CLIP2Video: Mastering Video-Text Retrieval via Image CLIP

06/21/2021 ∙ by Han Fang, et al. ∙ 0

We present CLIP2Video network to transfer the image-language pre-training model to video-text retrieval in an end-to-end manner. Leading approaches in the domain of video-and-language learning try to distill the spatio-temporal video features and multi-modal interaction between videos and languages from a large-scale video-text dataset. Different from them, we leverage pretrained image-language model, simplify it as a two-stage framework with co-learning of image-text and enhancing temporal relations between video frames and video-text respectively, make it able to train on comparatively small datasets. Specifically, based on the spatial semantics captured by Contrastive Language-Image Pretraining (CLIP) model, our model involves a Temporal Difference Block to capture motions at fine temporal video frames, and a Temporal Alignment Block to re-align the tokens of video clips and phrases and enhance the multi-modal correlation. We conduct thorough ablation studies, and achieve state-of-the-art performance on major text-to-video and video-to-text retrieval benchmarks, including new records of retrieval accuracy on MSR-VTT, MSVD and VATEX.



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1 Introduction

Video-text retrieval, which aims to return for a given textual query the most relevant videos, is a fundamental research task for multi-modal video-and-language understanding. It becomes an emerging requirement with the increasing of web videos. In the past years, remarkable progress [yu2018joint, zhu2020actbert, lei2021less, liu2019use, gabeur2020multi, dzabraev2021mdmmt, mithun2018learning, zhang2018cross, liu2021hit, dong2019dual, TimeSformer, arnab2021vivit] has occurred across many video-text benchmarks [caba2015activitynet, xu2016msr, wang2019vatex, chen2011collecting, Rohrbach2015lsmdc, Hendricks2017DiDeMo].

Most such approaches focus on two critical issues. The first is the visual feature representation in the video domain. Different from image, video feature representation considers both spatial and temporal dimensions. Multi-path 2D or 3D convolutional networks [zhang2018s3d, feichtenhofer2019slowfast, wang2019hallucinating] are still the core operators for feature learning, while both the spatial and temporal representations are considered in the same convolution operation for semantic and motion modalities. The other one is multi-modal interaction between video and languages. Based on a large-scale video-text dataset, single-stream or two-stream methods [zhu2020actbert, lei2021less, bain2021frozen, dzabraev2021mdmmt, zhang2018cross, dong2019dual] are adopted to jointly train video features and text features inside the same embedding space. Nevertheless, these two problems are complex enough to make it difficult to achieve both goals in the same network. Some massive pre-training video-text datasets are sorted out to solve this problem, Howto100M [miech2019howto100m]. However, the pretrained models show limited performance gain for video-text retrieval, while annotated video data is hard to collect.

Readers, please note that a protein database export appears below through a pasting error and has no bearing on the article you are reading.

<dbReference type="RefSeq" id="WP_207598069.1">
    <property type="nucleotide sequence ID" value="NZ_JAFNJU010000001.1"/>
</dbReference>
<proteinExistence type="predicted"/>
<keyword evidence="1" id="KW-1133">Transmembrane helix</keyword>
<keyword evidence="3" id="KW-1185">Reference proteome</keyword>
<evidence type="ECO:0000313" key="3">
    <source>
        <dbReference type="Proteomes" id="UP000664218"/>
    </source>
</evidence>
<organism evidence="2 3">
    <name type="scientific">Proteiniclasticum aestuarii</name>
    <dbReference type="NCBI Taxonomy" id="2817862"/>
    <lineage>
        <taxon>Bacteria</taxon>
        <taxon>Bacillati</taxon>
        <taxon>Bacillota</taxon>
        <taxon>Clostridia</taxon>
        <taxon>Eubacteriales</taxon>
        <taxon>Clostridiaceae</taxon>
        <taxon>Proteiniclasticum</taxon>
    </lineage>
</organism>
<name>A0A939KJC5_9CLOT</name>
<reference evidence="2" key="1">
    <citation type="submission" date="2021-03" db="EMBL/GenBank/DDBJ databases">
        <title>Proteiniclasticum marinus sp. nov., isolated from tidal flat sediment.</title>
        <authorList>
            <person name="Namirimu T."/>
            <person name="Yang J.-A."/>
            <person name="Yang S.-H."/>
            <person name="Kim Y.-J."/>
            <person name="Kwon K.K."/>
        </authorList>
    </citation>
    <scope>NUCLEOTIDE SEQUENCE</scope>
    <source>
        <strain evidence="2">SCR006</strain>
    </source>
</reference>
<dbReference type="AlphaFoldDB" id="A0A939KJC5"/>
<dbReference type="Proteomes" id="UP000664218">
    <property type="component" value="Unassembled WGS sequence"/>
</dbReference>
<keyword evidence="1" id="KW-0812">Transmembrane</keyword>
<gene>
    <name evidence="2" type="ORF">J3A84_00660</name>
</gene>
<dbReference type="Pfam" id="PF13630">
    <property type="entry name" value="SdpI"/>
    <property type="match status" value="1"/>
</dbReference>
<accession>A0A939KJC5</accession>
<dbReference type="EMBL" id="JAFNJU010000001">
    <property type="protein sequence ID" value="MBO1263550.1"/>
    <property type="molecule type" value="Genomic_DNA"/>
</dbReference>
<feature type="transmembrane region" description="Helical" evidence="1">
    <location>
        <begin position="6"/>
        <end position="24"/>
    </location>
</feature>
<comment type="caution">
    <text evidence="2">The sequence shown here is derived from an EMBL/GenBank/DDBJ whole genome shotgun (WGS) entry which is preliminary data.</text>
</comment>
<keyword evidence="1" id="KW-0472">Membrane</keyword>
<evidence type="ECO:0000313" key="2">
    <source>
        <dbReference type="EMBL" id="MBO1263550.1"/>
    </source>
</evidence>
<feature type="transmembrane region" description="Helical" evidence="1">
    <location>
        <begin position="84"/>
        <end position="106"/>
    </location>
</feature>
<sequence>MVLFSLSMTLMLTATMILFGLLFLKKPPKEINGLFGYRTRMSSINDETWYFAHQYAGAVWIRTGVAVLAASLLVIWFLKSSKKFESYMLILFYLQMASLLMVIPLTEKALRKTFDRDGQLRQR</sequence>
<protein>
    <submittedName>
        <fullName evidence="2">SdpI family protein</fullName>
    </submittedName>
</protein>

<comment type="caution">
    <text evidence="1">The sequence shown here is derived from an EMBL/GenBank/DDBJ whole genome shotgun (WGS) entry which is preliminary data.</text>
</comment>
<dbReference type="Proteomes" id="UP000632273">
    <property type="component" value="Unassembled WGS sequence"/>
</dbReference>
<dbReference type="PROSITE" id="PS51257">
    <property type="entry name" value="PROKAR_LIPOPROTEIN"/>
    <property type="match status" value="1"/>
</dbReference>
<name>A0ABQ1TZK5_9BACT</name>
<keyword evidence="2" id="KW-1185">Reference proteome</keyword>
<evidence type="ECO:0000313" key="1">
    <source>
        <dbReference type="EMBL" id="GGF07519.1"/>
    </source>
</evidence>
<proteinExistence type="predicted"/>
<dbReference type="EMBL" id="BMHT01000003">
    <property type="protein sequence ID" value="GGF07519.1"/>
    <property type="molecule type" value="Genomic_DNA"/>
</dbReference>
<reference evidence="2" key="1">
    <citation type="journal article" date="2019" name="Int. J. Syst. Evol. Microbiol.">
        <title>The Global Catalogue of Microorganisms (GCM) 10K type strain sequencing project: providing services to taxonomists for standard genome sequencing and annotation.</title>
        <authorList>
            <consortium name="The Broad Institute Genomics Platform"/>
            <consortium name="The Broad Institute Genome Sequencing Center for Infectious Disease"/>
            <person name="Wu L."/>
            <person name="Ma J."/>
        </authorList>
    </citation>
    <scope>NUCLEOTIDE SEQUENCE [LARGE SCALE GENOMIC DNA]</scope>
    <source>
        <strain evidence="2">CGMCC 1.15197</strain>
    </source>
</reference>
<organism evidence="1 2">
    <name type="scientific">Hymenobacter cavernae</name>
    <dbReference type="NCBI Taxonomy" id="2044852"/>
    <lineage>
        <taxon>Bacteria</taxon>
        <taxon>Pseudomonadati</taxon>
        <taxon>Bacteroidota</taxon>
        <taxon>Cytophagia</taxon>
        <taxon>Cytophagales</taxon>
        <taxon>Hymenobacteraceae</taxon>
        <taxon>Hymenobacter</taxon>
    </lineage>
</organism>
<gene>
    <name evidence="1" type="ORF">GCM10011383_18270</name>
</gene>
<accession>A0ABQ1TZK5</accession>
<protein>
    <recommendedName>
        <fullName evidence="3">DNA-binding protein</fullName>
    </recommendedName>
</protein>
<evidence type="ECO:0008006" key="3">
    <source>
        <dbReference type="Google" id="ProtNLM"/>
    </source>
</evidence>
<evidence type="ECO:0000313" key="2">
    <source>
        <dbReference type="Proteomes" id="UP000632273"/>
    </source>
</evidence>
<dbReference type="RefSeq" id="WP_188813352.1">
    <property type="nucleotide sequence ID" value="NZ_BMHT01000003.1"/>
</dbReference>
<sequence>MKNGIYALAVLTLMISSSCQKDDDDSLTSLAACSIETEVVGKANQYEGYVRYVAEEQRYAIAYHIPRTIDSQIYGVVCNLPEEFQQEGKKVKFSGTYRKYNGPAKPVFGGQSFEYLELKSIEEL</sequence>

To address these challenges, we rethink the video-text retrieval task from a more macroscopic point of view. While videos and sentences are both sequential, the meaning of a word can be reflected in an image or a sequence frames. For example, atomic actions need to be contextualized with short-term segments, while object is described in single image. Thus, the video-and-language understanding is divided into two independent problems, spatial representation of multi-modal image-text training, and temporal relationships of video frames and video-language. Compared with the video-text pre-training model, the learning of image-text model is much easier. The prominent success of the CLIP [radford2021learning] (Contrastive Language-Image Pre-training) has demonstrated its capability of learning SOTA image representations from linguistic supervision with pre-training on large-scale image and text pairs.

Figure 1: Overview of CLIP2Video. It consists of two key components: Temporal Difference Block (TDB), which is used to enhance temporal interaction between frames; Temporal Alignment Block (TAB), which is adopted to align video clips and contextual words in the same space, capturing the motion change by cross-modal understanding.

Based on the spatial semantics captured by CLIP [radford2021learning], we present CLIP2Video network to transfer the image-language pre-training model to video-text retrieval with two parts: Temporal Difference Block (TDB) and Temporal Alignment Block (TAB). As their names imply, the two components are devised to confront with the temporal relations of video frames and video-language respectively. We transform the video feature into a feature sequence. For Temporal Difference Block, we add the difference of image frames to the sequence to simulate the motion change. In respect of Temporal Alignment Block, the video sequence and text sequence are aligned to the same space to enhance the correlation between video clips and phrases. Fig.1 shows the structure of these two components. Similar to our work, the concurrent works from [portillo2021straightforward, luo2021clip4clip] are also built on CLIP for video-text retrieval. However, both of these two works only analyze a series of experiments to verify the effects of CLIP model for pre-training. Instead, we further study how to better model the temporal dependency between video frames and video-text, taking advantage of existing remarkable image pretrained model.